Tuesday, September 26, 2006

Information about Sunday worship at GA

I did a little fussing about the change to an afternoon worship service at the Portland GA and received this from Beth McGregor, vice chair of the committee and receiving feedback in the absence of the chair Linda Friedman . I hope they reconsider, but it may be a done deal. I've lodged my objections. If you would like to send your own feedback to Beth, she is at

"There are a number of changes in the Portland GA schedule that people may be
interested in.

First, we're creating space in the schedule on each day for a highly
interactive process called Open Space Technology, designed to gather input to help
steer our Association in the future.

To make room for this process, we are cutting back on the hours of plenary,
reducing the number of reports, and we will have 12 regular workshop time
blocks, with a reduction from last year in the number of workshops led by
Independent Affiliates, Associate organizations, and staff.

To allow people time to travel home for work on Monday, we are ending the GA
at 6 PM Sunday, with Closing Worship from 4-6.

Sunday's schedule reflects the most changes. Here's the way the grid looks:
7-7:30 AM: Morning Spiritual Practices
8-8:25 AM: Hymn Sing (led by GA choir members)
8:30-11 AM: Plenary 7 (including SOC, AIW's)
11:30-12:45: Program slot 12
1:00-1:30 PM: GA Choir Concert
1:30-3:30 PM: Plenary 8 (including votes emerging from the Open Space
process and the Moderator's Report)
4-6 PM: Closing Worship, with sermon by the Rev. Josh Pawalek and music by
the choir of First UU Church Portland. This worship service will welcome
public attendance. The exhibit hall will also be open to the public on Sunday.

These changes were worked out by collaboration of the Planning Committee,
Moderator, President, and Youth and UUA Board reps. It's an experiment--we'll
see how it works, but we're excited about the possibilities."

Beth McGregor
GA Planning Committee

Monday, September 25, 2006

A beautiful day at Ebey's Landing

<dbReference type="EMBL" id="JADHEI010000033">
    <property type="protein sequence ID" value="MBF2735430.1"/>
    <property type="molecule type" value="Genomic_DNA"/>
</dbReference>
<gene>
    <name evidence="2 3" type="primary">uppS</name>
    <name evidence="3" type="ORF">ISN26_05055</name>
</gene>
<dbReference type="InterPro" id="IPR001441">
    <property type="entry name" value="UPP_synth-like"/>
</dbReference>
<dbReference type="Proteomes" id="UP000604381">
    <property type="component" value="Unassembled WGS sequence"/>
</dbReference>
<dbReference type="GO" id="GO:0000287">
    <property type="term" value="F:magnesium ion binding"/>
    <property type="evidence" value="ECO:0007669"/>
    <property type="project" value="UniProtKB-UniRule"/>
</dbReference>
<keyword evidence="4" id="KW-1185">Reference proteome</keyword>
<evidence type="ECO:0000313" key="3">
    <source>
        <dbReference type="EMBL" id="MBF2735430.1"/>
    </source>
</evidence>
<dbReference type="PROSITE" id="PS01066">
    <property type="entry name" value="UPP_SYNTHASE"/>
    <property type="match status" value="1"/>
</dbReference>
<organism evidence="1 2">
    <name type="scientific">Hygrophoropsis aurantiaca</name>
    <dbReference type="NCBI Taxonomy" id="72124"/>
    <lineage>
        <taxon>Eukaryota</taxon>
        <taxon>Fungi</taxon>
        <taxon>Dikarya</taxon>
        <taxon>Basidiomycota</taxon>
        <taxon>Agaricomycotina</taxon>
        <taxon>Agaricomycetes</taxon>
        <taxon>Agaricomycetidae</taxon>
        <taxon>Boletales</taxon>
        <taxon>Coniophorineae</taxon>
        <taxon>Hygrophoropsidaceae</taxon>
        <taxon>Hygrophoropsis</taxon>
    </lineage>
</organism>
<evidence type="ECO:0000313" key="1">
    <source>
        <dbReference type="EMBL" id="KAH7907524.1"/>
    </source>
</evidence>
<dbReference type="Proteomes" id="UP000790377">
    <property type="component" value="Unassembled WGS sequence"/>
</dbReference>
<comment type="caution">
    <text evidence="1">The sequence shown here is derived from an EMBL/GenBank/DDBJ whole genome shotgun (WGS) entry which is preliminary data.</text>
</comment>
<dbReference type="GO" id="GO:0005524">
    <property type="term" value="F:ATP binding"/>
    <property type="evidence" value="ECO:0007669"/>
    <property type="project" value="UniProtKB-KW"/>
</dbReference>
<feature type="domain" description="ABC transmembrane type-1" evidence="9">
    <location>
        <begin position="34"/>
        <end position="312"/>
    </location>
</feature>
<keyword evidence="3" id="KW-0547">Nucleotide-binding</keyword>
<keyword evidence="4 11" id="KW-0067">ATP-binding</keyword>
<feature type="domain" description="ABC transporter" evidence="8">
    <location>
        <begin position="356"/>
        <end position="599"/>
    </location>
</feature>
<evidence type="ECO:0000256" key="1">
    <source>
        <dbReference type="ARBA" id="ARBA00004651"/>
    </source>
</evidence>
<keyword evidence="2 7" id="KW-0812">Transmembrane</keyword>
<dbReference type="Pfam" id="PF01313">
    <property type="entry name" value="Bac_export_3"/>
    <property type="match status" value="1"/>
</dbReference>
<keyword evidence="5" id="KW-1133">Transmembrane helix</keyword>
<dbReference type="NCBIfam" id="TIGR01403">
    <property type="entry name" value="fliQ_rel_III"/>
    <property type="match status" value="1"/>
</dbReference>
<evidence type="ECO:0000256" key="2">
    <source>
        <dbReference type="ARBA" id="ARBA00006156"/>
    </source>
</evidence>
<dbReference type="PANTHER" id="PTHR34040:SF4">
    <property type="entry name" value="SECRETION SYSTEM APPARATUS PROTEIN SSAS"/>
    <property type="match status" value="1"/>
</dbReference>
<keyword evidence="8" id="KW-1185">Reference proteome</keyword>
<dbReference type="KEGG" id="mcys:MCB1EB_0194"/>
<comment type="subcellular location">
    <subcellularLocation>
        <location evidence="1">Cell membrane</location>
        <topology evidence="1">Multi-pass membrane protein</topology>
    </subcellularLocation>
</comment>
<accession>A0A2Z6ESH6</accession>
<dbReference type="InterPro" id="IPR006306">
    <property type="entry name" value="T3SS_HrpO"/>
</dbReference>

I hopped in the car and tooled over to Curves this morning for my MWF workout, found the parking lot jammed, turned around and came home thinking "how can I quit Curves and yet get enough exercise?" I don't feel guilty any more about Curves, thanks to my cathartic ranting a couple of months ago, but I am irritated by the boring routine, the vapid ladies who frequent the place, the inadequate space and the need to drive four miles to get there. When I go, I hope for a nearly-empty place, an attendant who doesn't need to talk to me, and a quick in and out. It's rarely like that and I'm about to call it quits.

But what to do to get exercise? I am going to check out the gym that's about a mile away, to see if they have any program that I can afford. But today was beautiful and I hied myself to Ebey's Landing, a National Historic Preserve north of Coupeville, to walk a two-mile stretch of beach, looking for agates, talking to other walkers, and enjoying the salty breeze which kept the temperature mild.

If I could do this every day, I'd probably get plenty of exercise, but I can't seem to make myself make the effort every day, even though it's beautiful. And it rains way too often in the winter to be practical.

But today it was just perfect. Tonight I feel relaxed and virtuous. I think I'll go have a little ice cream.

Saturday, September 23, 2006

Only one hitch in the hitching

Only one hitch in the otherwise flawless hitching of my niece and her sweetie-------one of the groomsmen keeled over during the ceremony, much to his own embarrassment and the consternation of his wife. It was quickly clear that he was not ill, just suffering the effects of low blood sugar, dehydration, and heavy tuxedo, and the wedding proceeded after we pulled him out of the chrysanthemums he'd fallen into and set him on a chair.

It was a good party, the wedding guests were well-behaved, my brother and his ex were tear-free, amazingly, and we all had a good time.

Ode to Junior High Kids

It's been 10 years now since I retired from being a junior high/middle school guidance counselor and, though the first few fall seasons after retirement found me sighing with relief whenever I saw a school bus, I've gotten past that "thank God I'm not doing that anymore" stage and have moved into a nostalgia phase.

LinguistFriend admires those who work with early adolescents and I would never say it's not hard, but it's remarkably satisfying, once one has learned not to take personally anything a 13 year old says. I probably wasn't the world's greatest at what I did, but I did have fun.

Here's what I liked about it:
1. These kids are funny. They don't necessarily mean to be, but they are funny.
2. They are also sure that no adults like them. So it's a huge surprise to them to be liked by an adult, especially one in authority who is not their mother.
3. They are so very human. In an early adolescent, we see all the pluses and minuses of humankind---amplified by hormones and the confusions of teenagehood.
4. They feel their feelings. Joy is tremendous and voiced exuberantly. Sorrow is overwhelming and voiced with anguish.